Clear writing is usually concise. The more words we use, the more likely we are to miscommunicate. Or to over-explain something simple. Or to flat out say the wrong thing. That’s why the Bible says, “When there are many words, transgression is unavoidable, but he who restrains his lips is wise.”
Unfortunately, many of us are trained by reading bad writing to believe that writing clear and concise sentences is a sign of intellectual weakness. (Or some such nonsense.) This is especially true if you’ve spent much time in academic circles, where bad writing abounds. Academics often use five words where one or two will do. In this way they sin, if I’m reading Proverbs 10:19 correctly.
So for the sake of clarity and your own sanctification, delete all the words you can without losing meaning. Most manuscripts easily could be reduced by 25% without sacrificing any crucial content. Of course you want to delete the right words. But that isn’t hard to do. Here are some tips (illustrated with real-life examples):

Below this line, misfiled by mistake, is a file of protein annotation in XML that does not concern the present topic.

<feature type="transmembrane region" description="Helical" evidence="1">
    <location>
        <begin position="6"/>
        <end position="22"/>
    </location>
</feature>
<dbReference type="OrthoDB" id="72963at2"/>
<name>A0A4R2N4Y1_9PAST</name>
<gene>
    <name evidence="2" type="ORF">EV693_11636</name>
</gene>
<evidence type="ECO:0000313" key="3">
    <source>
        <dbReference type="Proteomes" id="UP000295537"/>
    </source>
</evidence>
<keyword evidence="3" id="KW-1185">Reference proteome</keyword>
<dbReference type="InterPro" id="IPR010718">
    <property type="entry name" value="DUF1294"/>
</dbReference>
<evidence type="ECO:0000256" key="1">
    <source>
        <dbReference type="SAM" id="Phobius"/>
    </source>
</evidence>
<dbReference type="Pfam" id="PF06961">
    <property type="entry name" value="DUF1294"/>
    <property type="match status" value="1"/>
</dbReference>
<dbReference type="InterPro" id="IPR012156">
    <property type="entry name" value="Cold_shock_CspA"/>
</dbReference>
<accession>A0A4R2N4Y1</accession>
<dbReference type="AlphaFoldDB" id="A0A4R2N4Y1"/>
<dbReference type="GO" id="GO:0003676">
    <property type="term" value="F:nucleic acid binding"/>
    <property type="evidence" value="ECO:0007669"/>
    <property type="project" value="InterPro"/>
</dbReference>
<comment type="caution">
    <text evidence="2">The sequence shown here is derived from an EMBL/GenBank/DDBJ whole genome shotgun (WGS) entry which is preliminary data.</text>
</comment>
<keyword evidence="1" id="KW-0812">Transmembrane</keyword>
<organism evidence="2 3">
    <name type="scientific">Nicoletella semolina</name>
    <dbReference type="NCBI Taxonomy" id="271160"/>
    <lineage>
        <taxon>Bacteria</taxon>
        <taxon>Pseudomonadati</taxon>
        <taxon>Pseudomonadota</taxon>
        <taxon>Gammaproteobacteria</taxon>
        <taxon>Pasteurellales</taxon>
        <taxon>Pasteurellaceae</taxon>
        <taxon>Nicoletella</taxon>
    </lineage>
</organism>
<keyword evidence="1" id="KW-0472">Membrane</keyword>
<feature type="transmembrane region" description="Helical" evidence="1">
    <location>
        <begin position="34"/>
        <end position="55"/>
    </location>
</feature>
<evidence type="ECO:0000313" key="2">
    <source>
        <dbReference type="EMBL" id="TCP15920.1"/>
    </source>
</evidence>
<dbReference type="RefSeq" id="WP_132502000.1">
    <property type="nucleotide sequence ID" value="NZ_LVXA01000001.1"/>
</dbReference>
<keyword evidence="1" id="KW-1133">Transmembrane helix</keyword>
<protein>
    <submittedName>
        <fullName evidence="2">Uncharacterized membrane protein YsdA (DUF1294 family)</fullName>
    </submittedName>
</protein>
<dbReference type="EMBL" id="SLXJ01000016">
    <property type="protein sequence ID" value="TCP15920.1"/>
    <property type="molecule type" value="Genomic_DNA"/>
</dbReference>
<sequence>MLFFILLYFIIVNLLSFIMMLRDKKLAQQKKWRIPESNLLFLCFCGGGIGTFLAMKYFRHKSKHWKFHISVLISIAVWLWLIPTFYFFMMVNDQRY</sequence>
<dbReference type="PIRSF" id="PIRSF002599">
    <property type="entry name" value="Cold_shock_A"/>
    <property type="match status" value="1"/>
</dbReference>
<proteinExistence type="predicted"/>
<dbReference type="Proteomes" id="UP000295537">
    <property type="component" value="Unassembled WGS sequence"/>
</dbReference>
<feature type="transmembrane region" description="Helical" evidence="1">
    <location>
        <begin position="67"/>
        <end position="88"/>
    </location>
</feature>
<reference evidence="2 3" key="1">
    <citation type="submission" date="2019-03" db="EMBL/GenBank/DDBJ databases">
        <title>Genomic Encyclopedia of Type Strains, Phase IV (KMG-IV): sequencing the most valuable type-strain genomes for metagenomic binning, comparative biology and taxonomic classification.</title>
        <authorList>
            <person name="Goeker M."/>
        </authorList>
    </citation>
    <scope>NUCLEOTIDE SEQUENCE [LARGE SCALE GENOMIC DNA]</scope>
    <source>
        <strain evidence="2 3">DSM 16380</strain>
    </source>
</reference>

Simplify redundancies. “In our minds, we thought…” is not a false statement. Our mind is where we do our thinking. But because our mind is the only place we do our thinking, the prepositional phrase “in our minds” is redundant. Just say, “We thought.” No one will wonder if you did it with your toes. (Note: we reduced the word count by 60%.)
Beware of prepositional phrases. Sometimes we’ll be tempted to address an issue “in a broad manner” when we should simply address it “broadly.” Prepositional phrases are bland. Why say someone arrived at his point “in a roundabout way” when you could say he made his way there “circuitously”? (Note: in both cases we reduced the word count by 75%.)
Trust your verbs. Don’t use the noun (nominal) form of a word when there is a verb form: Instead of “provide a reorientation,” say “reorient” (a 33% reduction in length). Instead of saying “There is no possibility for success,” say “success is impossible” (a 50% reduction). Instead of “to be a deterrent,” write “to deter” (another 50% reduction). Letting your verbs do the work keeps your prose clear and active.
Another strategy is to give yourself a strict word limit and stick to it. I’ve committed to spending no more than 500 words on these posts about writing. It’s good practice—a small step toward godliness and good writing.